If resellers were ever looking for a powerful set of statistics to put in front of stubborn smaller customers that believe they can take a “DIY IT” approach then some from Altodigital will help.
The office technology specialist went out to see just what the impact on an SME was if it took the decision to try and handle IT problems on their own and the results show the dangers of flying solo.
Just shy of half (45%) of SME owner managers admitted to dabbling in a bit of FIY IT and 17% of them were prepared to Google what they hoped would be the answers to their technology problems.
Most of the problems they were trying to deal with - email woes, downtime and staff complaints - could easily be handled by a managed service.
There were two main downsides for those that chose to avoid calling on an expert with both time and system problems causing headaches.
In terms of time the IT DIYers often clocked up around four hours a week, or three working weeks a year, trying to solve their problems.
But once they walked away and patted themselves on the back for a job well done they often left the IT in a poor position with many reporting server problems, printing issues and email problems.
The channel might need to do a better job in terms of pitching ROI because the main reason they were not called on by SME owner managers was because of perceived cost issues.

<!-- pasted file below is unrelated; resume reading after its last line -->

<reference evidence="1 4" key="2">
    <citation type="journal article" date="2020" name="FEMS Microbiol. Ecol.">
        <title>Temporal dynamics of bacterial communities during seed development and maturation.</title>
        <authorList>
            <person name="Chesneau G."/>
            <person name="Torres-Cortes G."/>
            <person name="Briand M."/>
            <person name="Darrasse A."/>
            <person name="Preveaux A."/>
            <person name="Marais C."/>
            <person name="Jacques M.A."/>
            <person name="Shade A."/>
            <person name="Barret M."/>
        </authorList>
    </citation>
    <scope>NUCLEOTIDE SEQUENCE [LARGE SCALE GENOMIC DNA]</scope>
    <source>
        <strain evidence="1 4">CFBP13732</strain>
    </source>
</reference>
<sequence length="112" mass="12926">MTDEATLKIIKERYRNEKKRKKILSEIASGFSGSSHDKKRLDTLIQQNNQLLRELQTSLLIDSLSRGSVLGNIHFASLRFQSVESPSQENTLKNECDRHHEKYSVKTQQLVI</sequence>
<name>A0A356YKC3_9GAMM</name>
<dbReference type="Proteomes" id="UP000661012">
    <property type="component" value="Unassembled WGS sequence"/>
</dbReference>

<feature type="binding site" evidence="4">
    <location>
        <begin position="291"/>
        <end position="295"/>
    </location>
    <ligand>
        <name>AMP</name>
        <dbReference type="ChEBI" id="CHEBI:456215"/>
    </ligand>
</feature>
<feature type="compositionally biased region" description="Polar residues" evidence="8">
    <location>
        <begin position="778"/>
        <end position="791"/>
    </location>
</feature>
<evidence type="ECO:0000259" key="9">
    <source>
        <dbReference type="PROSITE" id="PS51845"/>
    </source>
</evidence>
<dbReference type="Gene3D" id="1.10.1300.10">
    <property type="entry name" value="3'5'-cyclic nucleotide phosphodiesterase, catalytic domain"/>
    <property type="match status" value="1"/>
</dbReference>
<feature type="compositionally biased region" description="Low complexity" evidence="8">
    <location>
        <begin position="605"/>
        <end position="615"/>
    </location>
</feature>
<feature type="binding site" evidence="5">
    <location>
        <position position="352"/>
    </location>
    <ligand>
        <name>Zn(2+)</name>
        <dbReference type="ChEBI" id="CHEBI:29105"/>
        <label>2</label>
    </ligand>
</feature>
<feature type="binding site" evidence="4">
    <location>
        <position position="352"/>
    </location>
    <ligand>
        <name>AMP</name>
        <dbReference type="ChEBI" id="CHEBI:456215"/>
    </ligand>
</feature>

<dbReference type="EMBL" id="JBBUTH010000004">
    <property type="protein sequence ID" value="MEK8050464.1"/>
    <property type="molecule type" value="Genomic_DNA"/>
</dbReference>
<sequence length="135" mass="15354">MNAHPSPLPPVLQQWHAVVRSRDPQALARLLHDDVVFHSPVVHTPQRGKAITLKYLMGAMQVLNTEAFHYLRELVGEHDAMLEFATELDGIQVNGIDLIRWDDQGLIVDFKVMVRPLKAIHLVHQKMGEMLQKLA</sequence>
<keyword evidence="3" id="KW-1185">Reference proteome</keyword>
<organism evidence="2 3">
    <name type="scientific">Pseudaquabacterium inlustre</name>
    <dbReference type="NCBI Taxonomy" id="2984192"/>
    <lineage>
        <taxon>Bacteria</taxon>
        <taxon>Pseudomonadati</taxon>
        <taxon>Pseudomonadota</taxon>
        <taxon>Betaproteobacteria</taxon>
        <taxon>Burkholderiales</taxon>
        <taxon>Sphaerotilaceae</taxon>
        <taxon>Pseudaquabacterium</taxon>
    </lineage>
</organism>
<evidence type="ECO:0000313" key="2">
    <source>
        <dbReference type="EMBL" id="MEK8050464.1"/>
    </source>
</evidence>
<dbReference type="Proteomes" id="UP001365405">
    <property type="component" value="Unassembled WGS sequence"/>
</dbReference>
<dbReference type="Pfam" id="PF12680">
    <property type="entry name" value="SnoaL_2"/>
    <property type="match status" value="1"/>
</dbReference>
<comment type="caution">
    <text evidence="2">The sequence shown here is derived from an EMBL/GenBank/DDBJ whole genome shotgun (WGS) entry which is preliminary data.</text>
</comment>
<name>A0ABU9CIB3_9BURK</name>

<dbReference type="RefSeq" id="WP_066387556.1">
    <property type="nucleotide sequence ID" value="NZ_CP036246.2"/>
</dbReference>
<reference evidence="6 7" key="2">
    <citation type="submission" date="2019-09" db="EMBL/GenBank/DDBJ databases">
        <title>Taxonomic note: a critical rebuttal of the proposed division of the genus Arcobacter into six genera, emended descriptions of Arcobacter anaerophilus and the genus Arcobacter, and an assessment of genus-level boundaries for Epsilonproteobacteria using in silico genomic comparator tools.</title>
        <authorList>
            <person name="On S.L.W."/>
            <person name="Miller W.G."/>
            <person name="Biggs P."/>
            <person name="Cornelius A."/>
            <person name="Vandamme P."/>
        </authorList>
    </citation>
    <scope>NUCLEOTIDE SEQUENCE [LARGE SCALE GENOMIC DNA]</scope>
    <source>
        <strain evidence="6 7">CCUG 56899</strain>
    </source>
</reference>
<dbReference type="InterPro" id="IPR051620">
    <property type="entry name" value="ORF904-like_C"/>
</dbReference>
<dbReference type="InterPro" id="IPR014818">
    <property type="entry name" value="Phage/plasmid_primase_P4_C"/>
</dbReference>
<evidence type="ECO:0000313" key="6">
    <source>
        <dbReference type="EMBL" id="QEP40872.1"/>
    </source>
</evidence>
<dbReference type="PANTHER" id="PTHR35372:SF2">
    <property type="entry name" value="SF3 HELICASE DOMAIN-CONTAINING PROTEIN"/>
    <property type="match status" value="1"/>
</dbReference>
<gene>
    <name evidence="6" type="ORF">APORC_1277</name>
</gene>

“From our experience, owner-managers are often tempted to save money by doing absolutely everything themselves when it comes to running their business – including managing IT,” said Tony Burnett, group sales director at Altodigital.
“This can often be a false economy and could in fact be costing far more than they realise. Not only could their lack of knowledge cause downtime or IT problems, but more importantly there is a significant time cost. And that’s time they could be spending running their own business,” he added.
It was not all bad news and Altodigital also used the moment to talk about how SMEs handle IT to get an insight into investments plans with many revealing they will be upping the amount they spend in the next few months.
More firms are looking to lean on IT to try and improve their competitive position as well as making business processes more efficient.
“It’s also encouraging to hear that decision-makers are looking to invest more into IT over the coming months, and this approach will no doubt bring many long-term benefits and reduce the time pressures on managers too,” said Burnett.